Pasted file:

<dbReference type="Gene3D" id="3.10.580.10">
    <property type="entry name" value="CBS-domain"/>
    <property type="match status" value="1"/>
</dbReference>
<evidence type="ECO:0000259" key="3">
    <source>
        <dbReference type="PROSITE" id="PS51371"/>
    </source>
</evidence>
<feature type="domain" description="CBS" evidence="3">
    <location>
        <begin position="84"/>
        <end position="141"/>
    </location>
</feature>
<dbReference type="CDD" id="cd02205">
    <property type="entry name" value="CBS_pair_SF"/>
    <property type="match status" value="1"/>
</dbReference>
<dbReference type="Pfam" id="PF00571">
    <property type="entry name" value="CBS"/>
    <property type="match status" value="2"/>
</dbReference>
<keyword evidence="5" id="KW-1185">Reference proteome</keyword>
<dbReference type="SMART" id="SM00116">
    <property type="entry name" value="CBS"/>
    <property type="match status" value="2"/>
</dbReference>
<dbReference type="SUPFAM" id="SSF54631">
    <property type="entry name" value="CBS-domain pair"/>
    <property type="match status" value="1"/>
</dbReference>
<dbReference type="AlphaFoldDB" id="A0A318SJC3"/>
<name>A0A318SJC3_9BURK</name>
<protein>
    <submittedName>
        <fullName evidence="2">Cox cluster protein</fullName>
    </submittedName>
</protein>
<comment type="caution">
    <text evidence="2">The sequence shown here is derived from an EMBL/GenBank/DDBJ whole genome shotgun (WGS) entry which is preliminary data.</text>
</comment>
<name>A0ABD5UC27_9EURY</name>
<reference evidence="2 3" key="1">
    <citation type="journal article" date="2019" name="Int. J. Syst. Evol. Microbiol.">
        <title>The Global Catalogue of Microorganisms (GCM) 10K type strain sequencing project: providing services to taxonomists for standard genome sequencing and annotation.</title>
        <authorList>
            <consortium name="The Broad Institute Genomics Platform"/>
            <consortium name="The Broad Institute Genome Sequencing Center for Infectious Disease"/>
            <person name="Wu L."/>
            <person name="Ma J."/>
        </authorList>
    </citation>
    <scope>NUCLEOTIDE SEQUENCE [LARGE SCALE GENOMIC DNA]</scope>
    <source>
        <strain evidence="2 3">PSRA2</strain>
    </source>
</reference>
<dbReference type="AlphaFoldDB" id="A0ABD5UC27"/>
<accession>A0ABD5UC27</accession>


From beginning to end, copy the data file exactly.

<dbReference type="Gene3D" id="3.10.580.10">
    <property type="entry name" value="CBS-domain"/>
    <property type="match status" value="1"/>
</dbReference>
<evidence type="ECO:0000259" key="3">
    <source>
        <dbReference type="PROSITE" id="PS51371"/>
    </source>
</evidence>
<feature type="domain" description="CBS" evidence="3">
    <location>
        <begin position="84"/>
        <end position="141"/>
    </location>
</feature>
<dbReference type="CDD" id="cd02205">
    <property type="entry name" value="CBS_pair_SF"/>
    <property type="match status" value="1"/>
</dbReference>
<dbReference type="Pfam" id="PF00571">
    <property type="entry name" value="CBS"/>
    <property type="match status" value="2"/>
</dbReference>
<keyword evidence="5" id="KW-1185">Reference proteome</keyword>
<dbReference type="SMART" id="SM00116">
    <property type="entry name" value="CBS"/>
    <property type="match status" value="2"/>
</dbReference>
<dbReference type="SUPFAM" id="SSF54631">
    <property type="entry name" value="CBS-domain pair"/>
    <property type="match status" value="1"/>
</dbReference>
<dbReference type="AlphaFoldDB" id="A0A318SJC3"/>
<name>A0A318SJC3_9BURK</name>
<protein>
    <submittedName>
        <fullName evidence="2">Cox cluster protein</fullName>
    </submittedName>
</protein>
<comment type="caution">
    <text evidence="2">The sequence shown here is derived from an EMBL/GenBank/DDBJ whole genome shotgun (WGS) entry which is preliminary data.</text>
</comment>
<name>A0ABD5UC27_9EURY</name>
<reference evidence="2 3" key="1">
    <citation type="journal article" date="2019" name="Int. J. Syst. Evol. Microbiol.">
        <title>The Global Catalogue of Microorganisms (GCM) 10K type strain sequencing project: providing services to taxonomists for standard genome sequencing and annotation.</title>
        <authorList>
            <consortium name="The Broad Institute Genomics Platform"/>
            <consortium name="The Broad Institute Genome Sequencing Center for Infectious Disease"/>
            <person name="Wu L."/>
            <person name="Ma J."/>
        </authorList>
    </citation>
    <scope>NUCLEOTIDE SEQUENCE [LARGE SCALE GENOMIC DNA]</scope>
    <source>
        <strain evidence="2 3">PSRA2</strain>
    </source>
</reference>
<dbReference type="AlphaFoldDB" id="A0ABD5UC27"/>
<accession>A0ABD5UC27</accession>